In part two, the transition between present and past, which was fairly easy to tolerate the previous night, became a bit more jarring. The closer Alice gets to uncovering the truth, which I’m not sure we ever really got, the more lengthy Alais’s scenes became. Truth starts to be revealed, but only in bits and pieces, and there’s an overwhelming lack of cohesion between how we got from here to there. That’s not to say that viewers can’t keep up, it’s just that they might not want to.
In the end, it’s a toss up between whether Alice or Alais was the more interesting character. Although they both have their fair share of quirks, somewhere between the exhausting flashbacks and the half-answers, interest starts to flail, the story becomes disorienting and rushed, and it stops mattering either way.
Alais was definitely the stronger character in the first part. Even living in blissful ignorance, she remained a woman who stood by her principles. That fades somewhat in part two. She finds herself being protected on several different fronts. She also ends up in the arms of her cheating husband, who she refused to withdraw her loyalty from even after finding out about his betrayal. There’s something inherently strong about forgiveness, but it also seems like a step backwards.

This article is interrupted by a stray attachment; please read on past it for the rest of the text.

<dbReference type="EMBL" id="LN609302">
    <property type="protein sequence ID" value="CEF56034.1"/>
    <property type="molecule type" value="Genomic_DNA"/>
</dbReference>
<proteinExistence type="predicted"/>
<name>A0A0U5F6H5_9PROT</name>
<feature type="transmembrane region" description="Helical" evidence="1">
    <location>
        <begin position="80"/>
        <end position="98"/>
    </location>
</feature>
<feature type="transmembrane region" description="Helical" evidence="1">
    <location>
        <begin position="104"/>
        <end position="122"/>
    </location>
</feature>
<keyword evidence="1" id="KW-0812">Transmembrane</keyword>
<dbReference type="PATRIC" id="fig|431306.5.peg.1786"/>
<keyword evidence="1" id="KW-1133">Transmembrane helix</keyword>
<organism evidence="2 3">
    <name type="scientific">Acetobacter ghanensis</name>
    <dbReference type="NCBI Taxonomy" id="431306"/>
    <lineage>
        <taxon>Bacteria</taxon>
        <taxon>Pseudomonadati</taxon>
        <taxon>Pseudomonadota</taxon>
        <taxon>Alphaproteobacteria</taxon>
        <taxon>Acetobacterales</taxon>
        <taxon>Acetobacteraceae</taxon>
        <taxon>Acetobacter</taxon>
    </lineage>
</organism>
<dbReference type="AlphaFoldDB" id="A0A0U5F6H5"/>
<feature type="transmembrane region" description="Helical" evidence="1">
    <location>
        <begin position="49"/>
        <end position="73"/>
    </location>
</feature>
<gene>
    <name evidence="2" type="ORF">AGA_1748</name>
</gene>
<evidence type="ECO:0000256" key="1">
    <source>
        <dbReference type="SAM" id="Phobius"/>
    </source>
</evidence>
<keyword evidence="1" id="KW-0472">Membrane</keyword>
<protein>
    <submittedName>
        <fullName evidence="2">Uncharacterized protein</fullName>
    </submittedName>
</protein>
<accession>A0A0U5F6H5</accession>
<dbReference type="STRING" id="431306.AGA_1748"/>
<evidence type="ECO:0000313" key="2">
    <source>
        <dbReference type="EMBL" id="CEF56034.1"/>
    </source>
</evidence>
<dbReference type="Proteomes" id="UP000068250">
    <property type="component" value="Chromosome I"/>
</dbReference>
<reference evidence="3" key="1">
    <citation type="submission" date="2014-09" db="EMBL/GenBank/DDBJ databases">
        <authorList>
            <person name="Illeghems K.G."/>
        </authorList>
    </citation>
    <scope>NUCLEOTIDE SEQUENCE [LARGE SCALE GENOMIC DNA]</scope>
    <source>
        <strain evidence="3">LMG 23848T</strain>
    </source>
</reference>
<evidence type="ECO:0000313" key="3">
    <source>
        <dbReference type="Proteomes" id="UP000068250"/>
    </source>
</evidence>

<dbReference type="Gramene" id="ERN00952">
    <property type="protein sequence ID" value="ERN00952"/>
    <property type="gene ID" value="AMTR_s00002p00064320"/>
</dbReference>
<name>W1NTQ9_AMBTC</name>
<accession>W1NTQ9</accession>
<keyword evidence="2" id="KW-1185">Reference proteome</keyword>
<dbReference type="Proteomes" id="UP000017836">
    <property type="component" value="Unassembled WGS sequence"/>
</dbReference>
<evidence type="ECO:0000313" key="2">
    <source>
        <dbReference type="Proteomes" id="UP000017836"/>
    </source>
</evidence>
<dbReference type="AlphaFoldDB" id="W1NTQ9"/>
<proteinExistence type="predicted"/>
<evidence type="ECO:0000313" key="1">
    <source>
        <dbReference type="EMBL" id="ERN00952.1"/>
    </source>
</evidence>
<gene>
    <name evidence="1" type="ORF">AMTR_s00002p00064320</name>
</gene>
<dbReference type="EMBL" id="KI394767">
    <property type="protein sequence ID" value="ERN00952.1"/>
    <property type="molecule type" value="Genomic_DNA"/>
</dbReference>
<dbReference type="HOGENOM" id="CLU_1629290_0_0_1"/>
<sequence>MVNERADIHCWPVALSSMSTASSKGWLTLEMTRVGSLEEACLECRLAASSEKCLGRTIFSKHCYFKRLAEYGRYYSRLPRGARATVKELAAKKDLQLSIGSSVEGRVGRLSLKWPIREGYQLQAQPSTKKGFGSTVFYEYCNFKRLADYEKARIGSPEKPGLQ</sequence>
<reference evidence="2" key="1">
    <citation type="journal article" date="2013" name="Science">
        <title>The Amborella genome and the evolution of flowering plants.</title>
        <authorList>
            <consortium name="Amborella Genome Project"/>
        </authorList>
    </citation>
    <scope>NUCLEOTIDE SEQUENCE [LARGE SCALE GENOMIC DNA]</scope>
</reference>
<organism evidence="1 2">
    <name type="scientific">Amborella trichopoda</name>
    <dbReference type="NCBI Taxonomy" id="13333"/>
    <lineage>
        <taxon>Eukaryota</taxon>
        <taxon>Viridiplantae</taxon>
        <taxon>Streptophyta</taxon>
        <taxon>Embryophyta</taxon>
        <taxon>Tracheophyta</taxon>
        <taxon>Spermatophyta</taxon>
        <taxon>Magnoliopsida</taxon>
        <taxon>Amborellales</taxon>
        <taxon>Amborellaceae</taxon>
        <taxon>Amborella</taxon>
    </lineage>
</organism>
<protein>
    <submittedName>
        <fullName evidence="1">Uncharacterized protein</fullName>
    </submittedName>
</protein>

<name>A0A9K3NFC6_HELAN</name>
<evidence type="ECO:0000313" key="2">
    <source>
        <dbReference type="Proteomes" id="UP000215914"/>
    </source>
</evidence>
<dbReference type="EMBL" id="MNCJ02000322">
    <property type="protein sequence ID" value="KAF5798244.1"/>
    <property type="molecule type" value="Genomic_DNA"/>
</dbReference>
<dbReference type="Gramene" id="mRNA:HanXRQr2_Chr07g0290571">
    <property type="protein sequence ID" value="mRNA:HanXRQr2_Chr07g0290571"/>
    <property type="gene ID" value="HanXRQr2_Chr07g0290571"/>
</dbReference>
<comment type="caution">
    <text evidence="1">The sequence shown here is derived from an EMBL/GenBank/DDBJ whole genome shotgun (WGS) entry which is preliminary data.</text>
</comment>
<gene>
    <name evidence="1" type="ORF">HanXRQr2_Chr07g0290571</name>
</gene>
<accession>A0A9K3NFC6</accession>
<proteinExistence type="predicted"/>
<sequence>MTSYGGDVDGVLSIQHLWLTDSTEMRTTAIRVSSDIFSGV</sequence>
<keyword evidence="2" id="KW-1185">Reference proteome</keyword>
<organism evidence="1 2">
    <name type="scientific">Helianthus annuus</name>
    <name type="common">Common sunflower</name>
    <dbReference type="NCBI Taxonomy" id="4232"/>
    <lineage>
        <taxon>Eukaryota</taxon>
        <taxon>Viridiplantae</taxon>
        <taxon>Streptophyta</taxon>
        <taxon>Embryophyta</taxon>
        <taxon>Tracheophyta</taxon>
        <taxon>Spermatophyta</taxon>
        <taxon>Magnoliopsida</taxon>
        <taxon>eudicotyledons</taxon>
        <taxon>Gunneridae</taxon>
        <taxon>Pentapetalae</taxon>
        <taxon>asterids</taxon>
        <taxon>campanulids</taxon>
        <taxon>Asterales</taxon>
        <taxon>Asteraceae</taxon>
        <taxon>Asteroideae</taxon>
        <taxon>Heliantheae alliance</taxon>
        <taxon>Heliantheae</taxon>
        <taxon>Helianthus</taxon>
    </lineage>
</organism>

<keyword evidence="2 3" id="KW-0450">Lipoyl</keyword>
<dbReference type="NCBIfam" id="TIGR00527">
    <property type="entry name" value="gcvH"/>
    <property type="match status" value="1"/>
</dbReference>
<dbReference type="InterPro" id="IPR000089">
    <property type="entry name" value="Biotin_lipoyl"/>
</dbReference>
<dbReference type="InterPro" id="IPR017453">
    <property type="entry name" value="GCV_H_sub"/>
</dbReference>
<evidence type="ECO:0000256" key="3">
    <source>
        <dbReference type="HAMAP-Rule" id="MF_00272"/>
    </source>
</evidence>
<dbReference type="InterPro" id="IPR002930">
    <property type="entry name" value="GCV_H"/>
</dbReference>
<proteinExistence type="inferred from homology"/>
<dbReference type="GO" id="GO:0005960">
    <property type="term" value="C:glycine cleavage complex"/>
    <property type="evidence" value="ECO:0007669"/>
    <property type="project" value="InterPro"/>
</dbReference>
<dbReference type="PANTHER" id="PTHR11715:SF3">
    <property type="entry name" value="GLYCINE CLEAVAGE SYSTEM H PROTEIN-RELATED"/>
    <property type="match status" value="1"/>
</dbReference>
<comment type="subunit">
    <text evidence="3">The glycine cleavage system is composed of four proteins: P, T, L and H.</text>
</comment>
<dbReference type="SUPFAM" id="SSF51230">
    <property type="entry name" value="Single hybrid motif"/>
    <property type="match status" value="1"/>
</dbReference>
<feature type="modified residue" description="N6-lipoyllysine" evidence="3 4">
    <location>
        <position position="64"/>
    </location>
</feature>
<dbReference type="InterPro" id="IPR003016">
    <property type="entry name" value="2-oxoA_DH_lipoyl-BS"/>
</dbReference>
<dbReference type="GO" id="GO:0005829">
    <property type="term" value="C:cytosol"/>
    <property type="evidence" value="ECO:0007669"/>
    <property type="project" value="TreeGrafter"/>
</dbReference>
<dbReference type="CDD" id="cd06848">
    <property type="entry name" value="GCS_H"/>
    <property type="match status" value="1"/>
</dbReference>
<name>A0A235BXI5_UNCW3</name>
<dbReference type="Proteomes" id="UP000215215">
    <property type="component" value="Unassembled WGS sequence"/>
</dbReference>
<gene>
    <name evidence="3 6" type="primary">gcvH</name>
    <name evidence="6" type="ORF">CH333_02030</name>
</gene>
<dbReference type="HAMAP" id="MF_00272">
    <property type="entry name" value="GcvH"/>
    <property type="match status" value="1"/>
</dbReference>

Although Alice’s story ends on a much happier note, her character is often motivated by others, several of whom she barely knows. Her journey is propelled forward by the influence of romantic entanglements – first, her break up which brought her to France on holiday, and then, Will’s propensity to connect the dots and generally project his curiosity onto Alice. Overall, she becomes washed out and fills less of a protagonist role. Instead, she acts more so as the catalyst for the story than anything else.
Unfortunately, there’s nothing outstanding about either part of Labyrinth. The acting is subpar and the story becomes hard to follow at several key junctures. Even worse is that the ending leaves a lot to be desired. Although it arguably wraps up the mystery, it answers a lot of the underlying questions in a vague and thus, unsatisfactory manner.
Honestly, you’re best off skipping this one completely.